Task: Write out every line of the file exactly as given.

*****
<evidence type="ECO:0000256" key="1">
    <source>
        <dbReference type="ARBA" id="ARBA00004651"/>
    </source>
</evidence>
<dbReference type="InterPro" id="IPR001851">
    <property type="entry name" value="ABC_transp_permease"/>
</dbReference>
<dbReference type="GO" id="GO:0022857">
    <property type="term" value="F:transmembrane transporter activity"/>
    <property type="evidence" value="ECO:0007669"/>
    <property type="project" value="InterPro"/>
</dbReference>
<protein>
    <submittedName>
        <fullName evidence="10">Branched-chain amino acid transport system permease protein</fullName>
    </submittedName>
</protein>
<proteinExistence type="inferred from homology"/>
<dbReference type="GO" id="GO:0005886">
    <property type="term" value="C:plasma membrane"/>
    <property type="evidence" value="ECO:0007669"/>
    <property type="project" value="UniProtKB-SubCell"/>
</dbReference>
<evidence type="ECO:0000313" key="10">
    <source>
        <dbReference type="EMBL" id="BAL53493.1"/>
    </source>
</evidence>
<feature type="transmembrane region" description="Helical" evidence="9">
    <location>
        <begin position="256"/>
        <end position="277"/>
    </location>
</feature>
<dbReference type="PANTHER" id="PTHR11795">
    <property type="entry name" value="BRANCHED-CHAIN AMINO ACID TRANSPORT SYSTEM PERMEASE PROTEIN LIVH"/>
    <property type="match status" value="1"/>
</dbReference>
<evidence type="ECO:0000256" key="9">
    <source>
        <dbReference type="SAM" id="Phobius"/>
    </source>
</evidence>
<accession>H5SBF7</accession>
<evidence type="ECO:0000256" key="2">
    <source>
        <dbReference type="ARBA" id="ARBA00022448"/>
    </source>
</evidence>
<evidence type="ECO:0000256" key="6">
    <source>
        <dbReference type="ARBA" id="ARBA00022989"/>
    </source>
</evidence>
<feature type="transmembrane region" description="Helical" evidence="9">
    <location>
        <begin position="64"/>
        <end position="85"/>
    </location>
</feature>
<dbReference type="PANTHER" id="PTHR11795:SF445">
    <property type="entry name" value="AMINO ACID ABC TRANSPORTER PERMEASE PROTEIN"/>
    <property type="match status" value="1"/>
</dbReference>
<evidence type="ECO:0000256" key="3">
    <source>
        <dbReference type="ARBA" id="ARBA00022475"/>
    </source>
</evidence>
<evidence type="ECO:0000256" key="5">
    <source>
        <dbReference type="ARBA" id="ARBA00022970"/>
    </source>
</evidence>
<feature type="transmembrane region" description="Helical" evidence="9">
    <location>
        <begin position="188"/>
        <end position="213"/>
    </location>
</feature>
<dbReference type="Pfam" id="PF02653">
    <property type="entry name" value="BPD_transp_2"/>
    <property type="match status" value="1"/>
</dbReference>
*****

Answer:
<evidence type="ECO:0000256" key="1">
    <source>
        <dbReference type="ARBA" id="ARBA00004651"/>
    </source>
</evidence>
<dbReference type="InterPro" id="IPR001851">
    <property type="entry name" value="ABC_transp_permease"/>
</dbReference>
<dbReference type="GO" id="GO:0022857">
    <property type="term" value="F:transmembrane transporter activity"/>
    <property type="evidence" value="ECO:0007669"/>
    <property type="project" value="InterPro"/>
</dbReference>
<protein>
    <submittedName>
        <fullName evidence="10">Branched-chain amino acid transport system permease protein</fullName>
    </submittedName>
</protein>
<proteinExistence type="inferred from homology"/>
<dbReference type="GO" id="GO:0005886">
    <property type="term" value="C:plasma membrane"/>
    <property type="evidence" value="ECO:0007669"/>
    <property type="project" value="UniProtKB-SubCell"/>
</dbReference>
<evidence type="ECO:0000313" key="10">
    <source>
        <dbReference type="EMBL" id="BAL53493.1"/>
    </source>
</evidence>
<feature type="transmembrane region" description="Helical" evidence="9">
    <location>
        <begin position="256"/>
        <end position="277"/>
    </location>
</feature>
<dbReference type="PANTHER" id="PTHR11795">
    <property type="entry name" value="BRANCHED-CHAIN AMINO ACID TRANSPORT SYSTEM PERMEASE PROTEIN LIVH"/>
    <property type="match status" value="1"/>
</dbReference>
<evidence type="ECO:0000256" key="9">
    <source>
        <dbReference type="SAM" id="Phobius"/>
    </source>
</evidence>
<accession>H5SBF7</accession>
<evidence type="ECO:0000256" key="2">
    <source>
        <dbReference type="ARBA" id="ARBA00022448"/>
    </source>
</evidence>
<evidence type="ECO:0000256" key="6">
    <source>
        <dbReference type="ARBA" id="ARBA00022989"/>
    </source>
</evidence>
<feature type="transmembrane region" description="Helical" evidence="9">
    <location>
        <begin position="64"/>
        <end position="85"/>
    </location>
</feature>
<dbReference type="PANTHER" id="PTHR11795:SF445">
    <property type="entry name" value="AMINO ACID ABC TRANSPORTER PERMEASE PROTEIN"/>
    <property type="match status" value="1"/>
</dbReference>
<evidence type="ECO:0000256" key="3">
    <source>
        <dbReference type="ARBA" id="ARBA00022475"/>
    </source>
</evidence>
<evidence type="ECO:0000256" key="5">
    <source>
        <dbReference type="ARBA" id="ARBA00022970"/>
    </source>
</evidence>
<feature type="transmembrane region" description="Helical" evidence="9">
    <location>
        <begin position="188"/>
        <end position="213"/>
    </location>
</feature>
<dbReference type="Pfam" id="PF02653">
    <property type="entry name" value="BPD_transp_2"/>
    <property type="match status" value="1"/>
</dbReference>